Over the last group of weeks we have been covering Technology in Education which will included insights into Education Technology infrastructure and Research. This week we will discuss e-Learning which is growing throughout schools and school systems within the United States; specifically within Houston, Texas. We invite and encourage our entire readership to tap into this information so you are properly equipped and informed to make intelligent decisions for your children, grandchildren and future-generations. We now live in a “Knowledge Based Economy” (KBE) which means in simple terms that people are paid based on their knowledge levels in specific areas or vertical markets. For those who are educators this data is being compiled from ‘Education Week’. Stay tune and here we go; today, we are discussing E-Learning in Education.
Online learning in many forms is on the rise in schools of all types across the country. Students in many parts of the country now have a long list of choices when it comes to e-learning. The menu of options often includes full-time, for-profit virtual schools; state-sponsored virtual schools; supplemental online learning courses offered by brick-and-mortar schools; and charter schools presenting a hybrid option of digital material coupled with face-to-face instruction.
The International Association for K-12 Online Learning, or iNACOL, estimates that more than 1.5 million K-12 students were engaged in some form of online or blended learning in the 2009-10 school year. At the end of 2010, supplemental or full-time online learning opportunities were available in at least 48 of 50 states, plus the District of Columbia (iNACOL, 2010).
Options for full-time virtual schools are growing. Students from kindergarten through high school can seek out online schooling opportunities, which usually include virtual teachers and a combination of synchronous and asynchronous online learning (Education Week, June 15, 2011). These schools are starting to focus more on the issue of socialization for their students and some are incorporating more face-to-face instruction into their array of services to allow for student interaction both online and in person. They’re forming clubs, holding proms, and creating school newspapers.
At the end of 2010, 27 states plus the District of Columbia had full-time online schools serving students statewide, according to iNACOL’s report, “A National Primer on K-12 Online Learning.”
But full-time virtual schools also face the reality that for many students with two parents working outside the home such a scenario is not an option. Such students often cannot tap into full-time online schools for that reason, and virtual school providers acknowledge that their version of education works best, particularly in the lower grades, when an adult is present to assist.
In addition to courses that offer an online instructor, some researchers say students have had the most success with hybrid or blended education. That can mean that students use digital content with a face-to-face instructor, or an online instructor and an in-class teacher may work together to assist students. Hybrid charter schools, which use mostly digital curriculum with face-to-face support and instruction—sometimes even combined with an online teacher—are gaining a foothold in K-12.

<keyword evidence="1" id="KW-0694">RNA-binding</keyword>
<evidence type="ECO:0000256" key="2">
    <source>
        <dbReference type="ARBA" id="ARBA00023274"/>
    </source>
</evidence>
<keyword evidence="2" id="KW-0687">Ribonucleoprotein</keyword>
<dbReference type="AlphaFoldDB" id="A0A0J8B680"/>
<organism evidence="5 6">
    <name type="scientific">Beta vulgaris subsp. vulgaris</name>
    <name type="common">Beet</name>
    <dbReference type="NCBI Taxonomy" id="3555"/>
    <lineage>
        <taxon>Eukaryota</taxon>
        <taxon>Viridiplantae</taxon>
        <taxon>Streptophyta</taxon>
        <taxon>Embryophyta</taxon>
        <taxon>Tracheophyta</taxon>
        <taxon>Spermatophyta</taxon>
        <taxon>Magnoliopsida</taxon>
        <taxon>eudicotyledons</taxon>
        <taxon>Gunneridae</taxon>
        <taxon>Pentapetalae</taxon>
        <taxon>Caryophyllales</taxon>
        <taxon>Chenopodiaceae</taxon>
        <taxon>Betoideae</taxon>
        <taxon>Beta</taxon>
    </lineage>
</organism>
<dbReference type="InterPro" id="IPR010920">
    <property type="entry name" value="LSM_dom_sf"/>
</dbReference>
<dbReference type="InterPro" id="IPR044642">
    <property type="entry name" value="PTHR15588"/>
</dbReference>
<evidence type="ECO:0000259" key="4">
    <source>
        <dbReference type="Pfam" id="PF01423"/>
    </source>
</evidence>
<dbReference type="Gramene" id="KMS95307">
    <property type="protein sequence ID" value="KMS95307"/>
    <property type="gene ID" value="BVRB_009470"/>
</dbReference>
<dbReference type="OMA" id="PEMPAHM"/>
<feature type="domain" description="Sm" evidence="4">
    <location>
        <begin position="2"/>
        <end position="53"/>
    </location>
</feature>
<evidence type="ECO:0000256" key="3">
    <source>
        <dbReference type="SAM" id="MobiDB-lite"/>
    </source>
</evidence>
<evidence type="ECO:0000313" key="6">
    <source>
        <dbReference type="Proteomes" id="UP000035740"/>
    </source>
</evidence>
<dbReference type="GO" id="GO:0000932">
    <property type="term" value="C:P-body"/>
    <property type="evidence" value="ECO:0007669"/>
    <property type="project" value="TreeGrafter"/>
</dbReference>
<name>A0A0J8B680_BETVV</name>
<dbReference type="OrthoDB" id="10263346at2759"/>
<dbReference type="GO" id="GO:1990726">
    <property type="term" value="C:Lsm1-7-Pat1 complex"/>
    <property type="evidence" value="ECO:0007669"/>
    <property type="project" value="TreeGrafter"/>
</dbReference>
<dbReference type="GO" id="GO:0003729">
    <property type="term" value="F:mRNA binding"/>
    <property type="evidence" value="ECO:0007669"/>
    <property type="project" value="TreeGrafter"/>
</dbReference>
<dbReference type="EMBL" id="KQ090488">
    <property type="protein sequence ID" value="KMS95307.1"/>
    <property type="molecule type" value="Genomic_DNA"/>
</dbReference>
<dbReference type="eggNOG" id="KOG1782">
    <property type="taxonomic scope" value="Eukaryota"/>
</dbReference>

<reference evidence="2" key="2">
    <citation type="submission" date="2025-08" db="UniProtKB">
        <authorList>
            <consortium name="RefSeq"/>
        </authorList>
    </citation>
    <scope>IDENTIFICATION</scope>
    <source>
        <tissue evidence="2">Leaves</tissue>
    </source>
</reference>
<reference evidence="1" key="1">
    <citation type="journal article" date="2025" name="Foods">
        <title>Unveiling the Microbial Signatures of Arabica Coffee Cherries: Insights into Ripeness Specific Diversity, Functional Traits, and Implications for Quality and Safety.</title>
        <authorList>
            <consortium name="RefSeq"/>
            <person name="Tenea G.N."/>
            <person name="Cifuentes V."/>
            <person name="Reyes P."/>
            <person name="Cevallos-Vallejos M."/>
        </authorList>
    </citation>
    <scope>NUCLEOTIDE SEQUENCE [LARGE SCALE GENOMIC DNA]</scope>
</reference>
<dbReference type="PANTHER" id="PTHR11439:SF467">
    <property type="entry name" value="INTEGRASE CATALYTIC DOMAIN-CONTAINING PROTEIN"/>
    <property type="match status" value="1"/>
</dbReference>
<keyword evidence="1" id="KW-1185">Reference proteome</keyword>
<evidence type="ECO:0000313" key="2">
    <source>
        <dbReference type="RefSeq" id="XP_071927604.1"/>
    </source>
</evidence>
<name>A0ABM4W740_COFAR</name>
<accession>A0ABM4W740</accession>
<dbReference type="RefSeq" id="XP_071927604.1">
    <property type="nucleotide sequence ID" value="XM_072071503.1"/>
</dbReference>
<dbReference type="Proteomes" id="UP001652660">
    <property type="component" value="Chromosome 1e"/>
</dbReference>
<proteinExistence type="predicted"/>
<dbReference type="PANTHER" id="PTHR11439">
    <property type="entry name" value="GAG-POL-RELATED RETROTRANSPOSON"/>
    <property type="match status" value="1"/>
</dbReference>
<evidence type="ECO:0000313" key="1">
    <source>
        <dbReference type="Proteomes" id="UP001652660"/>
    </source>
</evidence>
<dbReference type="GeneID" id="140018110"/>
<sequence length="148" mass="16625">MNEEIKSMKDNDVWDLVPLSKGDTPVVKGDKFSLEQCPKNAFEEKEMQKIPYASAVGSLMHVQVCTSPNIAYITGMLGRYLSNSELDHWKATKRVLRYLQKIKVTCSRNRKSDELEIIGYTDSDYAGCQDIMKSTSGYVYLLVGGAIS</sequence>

At the same time, a growing number of students now have access to online courses in their brick-and-mortar schools. Schools are tapping into e-learning for a variety of reasons. Some schools say it saves money and allows them to offer a wider variety of courses, including Advanced Placement classes. Others say it can help with scheduling conflicts when a face-to-face class is provided only at a time when a student already has another obligation. In addition, online courses can provide highly qualified teachers for classes otherwise not offered by a school.
One of the fastest growing areas of e-learning, and a category that mainstream schools are increasingly turning to, is credit recovery. These online courses allow students to retake classes they haven’t passed, but in a new and different format. Many of these credit recovery courses give students a brief evaluation, then permit them to skip concepts they already know to focus on ideas they haven’t yet grasped. However, some educators and education experts have questioned the quality and academic rigor of these programs (Education Week, April 28, 2010).
So where are traditional schools getting these online courses? Some are developing their own, others are purchasing them from for-profit vendors and a growing number are able to tap into state virtual schools or state-led online learning initiatives that currently exist in 38 states. Some schools find it easier to use courses developed by a state-run virtual school, since it is already aligned with their state standards.
In closing, huge differences in technology infrastructure remain among schools in the United States especially along racial lines similar in scope and scale to “Banking Redlining”. And while chief technology officers generally say that school infrastructure is improving, many openly doubt that capability will catch up with demand, since new digital tools used in education are requiring ever-increasing amounts of bandwidth. The USA must get serious about solving this Education problem centrally because the longer we wait the further China and India moves ahead of the USA noting they also have larger human population which is a key driver to even greater growth output for China and India. Just something to think about as we moved back to a “Flat-Global-Economy” verses an Industrial Economy thanks to the Internet, similar to the time period prior to the Industrial Revolution when the country with the most human populations ruled the world based on economics and output(s).